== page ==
The Politics of Quecha

As one learns a language, one learns a new world and with that new world comes a new set of politics.   

I began my doctoral research in Cusco in 2016 with a seven-week intensive Quechua course at Centro Tinku. Now, two years later, I am finishing up my research by participating in the same program. In the past two years, and over the nearly 14 months that I have lived in Cusco since April 2017, the politics of Quechua have come to the fore of my language-learning experience. 

What I mean by the “politics of Quechua” is a series of questions: What “counts” as Quechua?; Who speaks Quechua “correctly”?; And who gets to decide?  

Quechua is spoken by nearly 10 million people across six Latin American countries. Obviously, with such a wide geographic range, there are variations in accent, vocabulary, and extent to which Spanish is integrated with Quechua. 

Here in Cusco, I have heard on a number of occasions that “real” Quechua is spoken in Cusco (I just want to be clear that not everyone holds this idea). This elitism appears to stem from the history of Incan elites sending their children to school in Cusco when Cusco was the capital of the Incas.  

The current elitism of Cusqueño Quechua is perhaps best exemplified by the Academia Mayor de la Lengua Quechua, or the Highest Academy of the Quechua Language (henceforth AMLQ). The goal of the AMLQ is to standardize Quechua and translate everything, including words and concepts that likely did not exist pre-colonization, from Spanish to Quechua. While this is, in the words of my current Quechua professor, an “admirable” goal, it is not a practical one. The kind of Quechua produced by the AMLQ is not always functional nor is it a form of Quechua spoken by everyday Quechua speakers in and around Cusco.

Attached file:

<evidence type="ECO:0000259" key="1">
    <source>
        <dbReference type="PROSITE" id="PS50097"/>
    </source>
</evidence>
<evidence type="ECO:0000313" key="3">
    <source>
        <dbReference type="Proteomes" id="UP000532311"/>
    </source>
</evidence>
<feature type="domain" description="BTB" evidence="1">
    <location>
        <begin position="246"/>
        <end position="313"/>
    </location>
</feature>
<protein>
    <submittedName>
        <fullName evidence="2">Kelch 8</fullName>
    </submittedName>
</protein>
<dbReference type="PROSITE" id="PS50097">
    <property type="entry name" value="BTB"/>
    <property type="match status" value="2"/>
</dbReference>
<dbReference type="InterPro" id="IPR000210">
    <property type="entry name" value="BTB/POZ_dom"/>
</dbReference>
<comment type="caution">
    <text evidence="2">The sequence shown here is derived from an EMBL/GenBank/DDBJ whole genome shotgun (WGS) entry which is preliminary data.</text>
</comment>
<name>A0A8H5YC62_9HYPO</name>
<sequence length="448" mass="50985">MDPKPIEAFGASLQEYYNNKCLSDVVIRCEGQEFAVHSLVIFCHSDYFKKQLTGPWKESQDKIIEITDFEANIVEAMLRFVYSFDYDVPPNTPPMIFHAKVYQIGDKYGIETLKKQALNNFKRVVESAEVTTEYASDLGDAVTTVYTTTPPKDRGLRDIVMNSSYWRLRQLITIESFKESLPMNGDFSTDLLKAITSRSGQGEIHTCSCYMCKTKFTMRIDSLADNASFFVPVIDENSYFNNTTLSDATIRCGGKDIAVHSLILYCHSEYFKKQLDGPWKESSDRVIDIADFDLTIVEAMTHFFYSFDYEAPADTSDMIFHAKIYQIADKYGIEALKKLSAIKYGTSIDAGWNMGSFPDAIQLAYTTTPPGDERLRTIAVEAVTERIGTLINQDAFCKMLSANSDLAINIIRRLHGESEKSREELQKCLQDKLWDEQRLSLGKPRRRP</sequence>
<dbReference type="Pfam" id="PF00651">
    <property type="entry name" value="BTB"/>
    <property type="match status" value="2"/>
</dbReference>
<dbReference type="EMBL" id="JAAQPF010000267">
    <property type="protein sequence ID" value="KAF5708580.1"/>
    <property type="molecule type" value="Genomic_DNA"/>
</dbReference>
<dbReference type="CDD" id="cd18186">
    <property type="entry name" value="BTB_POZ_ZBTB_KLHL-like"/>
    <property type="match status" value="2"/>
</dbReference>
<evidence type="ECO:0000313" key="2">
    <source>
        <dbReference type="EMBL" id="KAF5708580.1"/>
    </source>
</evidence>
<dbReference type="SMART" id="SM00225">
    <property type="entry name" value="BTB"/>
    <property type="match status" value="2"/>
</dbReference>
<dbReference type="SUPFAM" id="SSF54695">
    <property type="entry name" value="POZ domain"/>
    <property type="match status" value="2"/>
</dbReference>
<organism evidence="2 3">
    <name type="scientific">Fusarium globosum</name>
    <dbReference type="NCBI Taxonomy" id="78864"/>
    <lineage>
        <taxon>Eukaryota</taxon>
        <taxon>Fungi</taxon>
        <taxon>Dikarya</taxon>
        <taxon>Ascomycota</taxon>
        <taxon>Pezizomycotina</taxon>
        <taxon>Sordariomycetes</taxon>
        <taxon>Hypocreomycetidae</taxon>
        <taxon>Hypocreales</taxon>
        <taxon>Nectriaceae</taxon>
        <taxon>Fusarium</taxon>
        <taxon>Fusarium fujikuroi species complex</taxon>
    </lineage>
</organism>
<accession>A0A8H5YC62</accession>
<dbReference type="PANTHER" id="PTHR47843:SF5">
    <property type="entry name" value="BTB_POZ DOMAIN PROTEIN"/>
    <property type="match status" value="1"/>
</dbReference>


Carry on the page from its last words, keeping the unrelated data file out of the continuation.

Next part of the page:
Here is an example of the AMLQ’s work: I use a Quechua dictionary published by the AMLQ that is titled “Simi Taqe.” Before the publication of this dictionary by the AMLQ, there was no word for “dictionary.” “Simi,” which means “mouth” or “language,” and “taqe,” which is a place where agricultural products are stored, come together to more or less mean “a place where language is stored.” This is an example of a translation that is admirable yet not practical. I should note that the Quechua-speaking family with whom I live uses the Spanish word for dictionary: “diccionario.”

There are a number of debates regarding the Quechua language (such as whether we should speak with words borrowed from Spanish or translate everything and about whether we should use three or five syllables when writing in Quechua). But these debates happen at the level of the academy and the government and hold little importance for everyday speakers of Quechua. However, there are real implications of these debates for everyday Quechua speakers and the regulation of a language can only serve those in power.

Although discrimination toward Quechua speakers is still prevalent, there has been a revival of Quechua language and culture, in part because of the tourism industry, and one can hear Quechua spoken all around Cusco city. However, discrimination has taken on an added layer so that those who do not speak “real” Quechua are considered inferior.

As a researcher from the United States, it is crucial to consider the power relationships that permeate my work. As language is one medium in which power relations play out, I must be attentive to the Quechua that I learn and speak.